An 8 Step Approach To Help Your Shy Dog Bond With Their Dog Walker or Dog Sitter

Is your dog shy around new people? Do you worry about how you can help your shy dog bond with a dog walker or pet sitter before leaving him or her in their care if you work away from home for extended hours or travel?

Help Your Shy Dog

To help ease in the care of dog sitter or dog walker, some dogs need additional time to build a bond.  By spending extra time to help build a bond, this will bring you peace of mind and comfort to your pup before your dog walking or dog sitting visits start.

Check out our 8 step approach to help your shy dog bond with their dog walker or dog sitter.

  1. Identify the traits in a person that would make your dog feel most at ease and comfortable.  For example, does your dog do better with an alpha personality or with someone who exudes soft calm energy? Also, ask yourself if your dog would prefer a male or female sitter?
  2. Then find a dog walker or pet sitter who has the energy and personality that would best mesh with your dog. If you need help on how to find a pet sitter, you may like these articles on How To Find A Pet Sitter and What To Look For When Hiring A Pet Sitter.
  3. Set a complimentary consultation to meet with the dog walker or dog sitter in person to make sure they are the right fit for you and your dog and review all the details they will need to give your dog the best care in your absence.  The sitter should have you complete a detailed profile for caring for your dog and your home either before you meet or at the consultation.
  4. If everything goes well at the consultation, set a minimum of three to four thirty minute practice visits for your dog sitter or dog walker to come over before the actual dog sitting or dog walking visits start so they can start to build a bond.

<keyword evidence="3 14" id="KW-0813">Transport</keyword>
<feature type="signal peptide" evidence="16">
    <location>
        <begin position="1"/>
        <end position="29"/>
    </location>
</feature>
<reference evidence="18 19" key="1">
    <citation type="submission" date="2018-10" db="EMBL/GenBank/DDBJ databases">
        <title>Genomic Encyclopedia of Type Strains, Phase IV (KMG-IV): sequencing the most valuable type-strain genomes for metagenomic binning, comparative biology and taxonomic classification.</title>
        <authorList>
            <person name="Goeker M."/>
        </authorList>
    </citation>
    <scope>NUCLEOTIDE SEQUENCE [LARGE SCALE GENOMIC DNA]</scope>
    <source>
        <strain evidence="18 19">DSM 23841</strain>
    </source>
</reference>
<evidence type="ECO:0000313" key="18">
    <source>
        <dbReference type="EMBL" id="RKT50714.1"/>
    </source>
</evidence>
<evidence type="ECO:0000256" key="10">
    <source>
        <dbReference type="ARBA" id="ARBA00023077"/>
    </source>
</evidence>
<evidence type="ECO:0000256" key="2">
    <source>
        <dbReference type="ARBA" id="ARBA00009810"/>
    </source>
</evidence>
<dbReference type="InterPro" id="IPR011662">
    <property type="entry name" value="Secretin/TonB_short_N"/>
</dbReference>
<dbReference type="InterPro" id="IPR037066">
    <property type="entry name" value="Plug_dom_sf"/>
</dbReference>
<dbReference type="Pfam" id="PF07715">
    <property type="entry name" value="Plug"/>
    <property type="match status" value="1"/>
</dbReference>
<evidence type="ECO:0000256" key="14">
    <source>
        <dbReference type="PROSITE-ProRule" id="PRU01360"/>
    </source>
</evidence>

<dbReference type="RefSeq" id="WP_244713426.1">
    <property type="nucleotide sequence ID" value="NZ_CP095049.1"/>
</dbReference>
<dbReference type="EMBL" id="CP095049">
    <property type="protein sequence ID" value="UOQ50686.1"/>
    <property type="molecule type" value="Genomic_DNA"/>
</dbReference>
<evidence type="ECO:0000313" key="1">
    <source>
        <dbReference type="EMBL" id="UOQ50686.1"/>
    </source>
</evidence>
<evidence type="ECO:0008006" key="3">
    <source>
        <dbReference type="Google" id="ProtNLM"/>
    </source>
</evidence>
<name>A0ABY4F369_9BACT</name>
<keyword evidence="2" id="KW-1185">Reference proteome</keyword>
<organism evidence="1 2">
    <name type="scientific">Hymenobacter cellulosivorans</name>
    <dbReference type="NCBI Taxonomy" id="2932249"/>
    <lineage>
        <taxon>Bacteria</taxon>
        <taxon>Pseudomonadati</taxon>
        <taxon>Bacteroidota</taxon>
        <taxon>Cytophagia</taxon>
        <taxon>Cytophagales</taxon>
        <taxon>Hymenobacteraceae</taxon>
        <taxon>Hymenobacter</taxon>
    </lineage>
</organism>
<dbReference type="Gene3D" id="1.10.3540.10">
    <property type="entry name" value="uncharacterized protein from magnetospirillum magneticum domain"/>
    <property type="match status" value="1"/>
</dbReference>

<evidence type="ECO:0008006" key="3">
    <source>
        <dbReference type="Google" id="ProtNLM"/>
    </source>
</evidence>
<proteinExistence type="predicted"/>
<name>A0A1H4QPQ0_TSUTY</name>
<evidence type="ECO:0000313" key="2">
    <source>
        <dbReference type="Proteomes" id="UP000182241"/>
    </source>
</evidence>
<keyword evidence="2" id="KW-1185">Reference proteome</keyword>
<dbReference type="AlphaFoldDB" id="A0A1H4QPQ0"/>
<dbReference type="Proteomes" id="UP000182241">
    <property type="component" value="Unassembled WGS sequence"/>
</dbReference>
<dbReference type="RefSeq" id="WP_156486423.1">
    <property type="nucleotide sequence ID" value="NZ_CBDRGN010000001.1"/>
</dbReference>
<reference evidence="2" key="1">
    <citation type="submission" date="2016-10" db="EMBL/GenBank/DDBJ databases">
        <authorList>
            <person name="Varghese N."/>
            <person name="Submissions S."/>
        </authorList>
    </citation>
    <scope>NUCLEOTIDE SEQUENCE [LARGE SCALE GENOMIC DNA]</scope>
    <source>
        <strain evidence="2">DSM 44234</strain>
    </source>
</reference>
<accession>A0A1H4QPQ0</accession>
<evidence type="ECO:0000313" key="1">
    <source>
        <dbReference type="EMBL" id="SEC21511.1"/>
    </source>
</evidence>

5. At the first one or two visits, have your dog sitter or dog walker hang out with you and your dog in your home so your dog knows they can trust the sitter in your presence.  At these visits, have the dog walker or dog sitter offer treats to your dog and/or prepare their meal.
  6. At the second or third visit, join your dog walker or dog sitter on a walk.  When you first leave the house, you will want to hold your dogs leash.  During the walk, you can give the leash to your dog walker or dog sitter while continuing to walk with them.
  7. If everything is going smoothly, at the next practice visit, have your dog walker or dog sitter come over when you are not home.  If your dog isn’t ready to walk with the sitter yet, don’t push a walk but allow the sitter to spend more time with your dog.
  8. During the practice visits or at the last one before the actual dog walks or dog sitting visits start, ask your dog walker or dog sitter to leave a personal article of clothing by your dogs favorite toys or bed with their scent on it as a reminder of them.

By following the above steps, your dog should start bonding and building trust with your dog walker or dog sitter so when the actual visits start they won’t be so shy or afraid.  If the bond does not appear to be happening after the first two visits then ask to meet another sitter.

Do you have a shy dog?  Do you think our 8 step approach would be useful to help your shy dog bond with a dog walker or dog sitter?  Do you have any other suggestions to add?







  • Alana says: